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Annales Geophysicae An interactive open-access journal of the European Geosciences Union
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Volume 18, issue 5
Ann. Geophys., 18, 583–588, 2000
https://doi.org/10.1007/s00585-000-0583-z
© European Geosciences Union 2000
Ann. Geophys., 18, 583–588, 2000
https://doi.org/10.1007/s00585-000-0583-z
© European Geosciences Union 2000

  31 May 2000

31 May 2000

Climate hypersensitivity to solar forcing?

W. Soon2,1, E. Posmentier3, and S. Baliunas1 W. Soon et al.
  • 1Harvard-Smithsonian Center for Astrophysics, 60 Garden Street, Cambridge, Massachusetts 02138, USA
  • 2Also affiliated with the Faculty of Science and Environmental Studies, University Putra Malaysia, Serdang 43400, Selangor, Malaysia
  • 3Departments of Physics and Mathematics, Long Island University, Brooklyn, New York 11201, USA
  • Correspondence to: W. Soon
  • e-mail: wsoon@cfa.harvard.edu

Abstract. We compare the equilibrium climate responses of a quasi-dynamical energy balance model to radiative forcing by equivalent changes in CO2, solar total irradiance (Stot) and solar UV (SUV). The response is largest in the SUV case, in which the imposed UV radiative forcing is preferentially absorbed in the layer above 250 mb, in contrast to the weak response from global-columnar radiative loading by increases in CO2 or Stot. The hypersensitive response of the climate system to solar UV forcing is caused by strongly coupled feedback involving vertical static stability, tropical thick cirrus ice clouds and stratospheric ozone. This mechanism offers a plausible explanation of the apparent hypersensitivity of climate to solar forcing, as suggested by analyses of recent climatic records. The model hypersensitivity strongly depends on climate parameters, especially cloud radiative properties, but is effective for arguably realistic values of these parameters. The proposed solar forcing mechanism should be further confirmed using other models (e.g., general circulation models) that may better capture radiative and dynamical couplings of the troposphere and stratosphere.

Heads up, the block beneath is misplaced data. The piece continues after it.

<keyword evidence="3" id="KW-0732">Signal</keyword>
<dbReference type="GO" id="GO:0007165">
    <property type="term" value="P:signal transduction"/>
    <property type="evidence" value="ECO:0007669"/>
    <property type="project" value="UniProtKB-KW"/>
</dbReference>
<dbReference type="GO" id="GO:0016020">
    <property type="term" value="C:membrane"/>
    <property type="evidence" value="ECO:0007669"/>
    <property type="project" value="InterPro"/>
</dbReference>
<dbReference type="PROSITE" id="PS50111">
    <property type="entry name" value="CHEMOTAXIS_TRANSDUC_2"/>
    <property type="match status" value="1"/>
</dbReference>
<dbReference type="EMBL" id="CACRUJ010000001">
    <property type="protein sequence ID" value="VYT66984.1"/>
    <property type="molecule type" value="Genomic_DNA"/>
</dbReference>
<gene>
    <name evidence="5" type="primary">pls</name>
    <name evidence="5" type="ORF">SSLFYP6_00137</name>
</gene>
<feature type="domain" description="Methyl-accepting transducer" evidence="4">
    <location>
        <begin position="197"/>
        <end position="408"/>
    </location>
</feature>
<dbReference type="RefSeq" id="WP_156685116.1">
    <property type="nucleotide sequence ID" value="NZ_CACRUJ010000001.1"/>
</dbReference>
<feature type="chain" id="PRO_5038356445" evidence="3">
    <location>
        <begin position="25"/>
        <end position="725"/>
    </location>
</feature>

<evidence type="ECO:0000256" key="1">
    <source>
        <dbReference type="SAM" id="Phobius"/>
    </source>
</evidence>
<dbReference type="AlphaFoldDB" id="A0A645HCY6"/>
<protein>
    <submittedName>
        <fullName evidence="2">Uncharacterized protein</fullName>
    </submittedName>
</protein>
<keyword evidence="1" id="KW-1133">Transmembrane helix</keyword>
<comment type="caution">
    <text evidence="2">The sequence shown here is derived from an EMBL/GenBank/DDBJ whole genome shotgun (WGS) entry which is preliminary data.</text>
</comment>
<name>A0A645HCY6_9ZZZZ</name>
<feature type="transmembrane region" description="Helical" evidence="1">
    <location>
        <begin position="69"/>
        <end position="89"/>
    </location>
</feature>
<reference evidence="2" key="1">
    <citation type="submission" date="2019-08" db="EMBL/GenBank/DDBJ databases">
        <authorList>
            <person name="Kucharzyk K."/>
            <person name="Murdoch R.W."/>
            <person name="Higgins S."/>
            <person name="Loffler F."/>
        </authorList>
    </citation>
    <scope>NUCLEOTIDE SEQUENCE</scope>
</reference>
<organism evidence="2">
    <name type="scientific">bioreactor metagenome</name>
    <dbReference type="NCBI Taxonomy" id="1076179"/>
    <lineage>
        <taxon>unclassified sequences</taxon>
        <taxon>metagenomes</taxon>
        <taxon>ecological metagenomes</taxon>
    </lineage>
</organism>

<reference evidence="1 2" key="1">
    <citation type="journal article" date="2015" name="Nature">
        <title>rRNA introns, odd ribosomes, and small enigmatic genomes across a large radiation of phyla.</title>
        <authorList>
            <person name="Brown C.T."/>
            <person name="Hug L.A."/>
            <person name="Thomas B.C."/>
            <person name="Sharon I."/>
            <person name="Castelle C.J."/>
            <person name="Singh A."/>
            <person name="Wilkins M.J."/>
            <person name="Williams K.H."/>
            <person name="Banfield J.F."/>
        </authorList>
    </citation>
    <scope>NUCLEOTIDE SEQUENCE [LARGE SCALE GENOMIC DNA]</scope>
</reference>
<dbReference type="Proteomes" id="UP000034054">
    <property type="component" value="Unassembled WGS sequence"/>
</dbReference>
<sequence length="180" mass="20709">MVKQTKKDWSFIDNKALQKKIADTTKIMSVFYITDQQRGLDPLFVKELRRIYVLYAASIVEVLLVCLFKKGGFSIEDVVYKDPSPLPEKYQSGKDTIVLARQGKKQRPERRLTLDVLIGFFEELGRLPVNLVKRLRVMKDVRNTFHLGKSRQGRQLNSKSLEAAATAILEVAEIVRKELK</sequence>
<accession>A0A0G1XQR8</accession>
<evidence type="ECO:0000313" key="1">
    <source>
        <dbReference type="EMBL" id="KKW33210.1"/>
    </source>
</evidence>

Key words: Meteorology and atmospheric dynamics (climatology · general or miscellaneous) · Solar physics · astrophysics · and astronomy (ultraviolet emissions)

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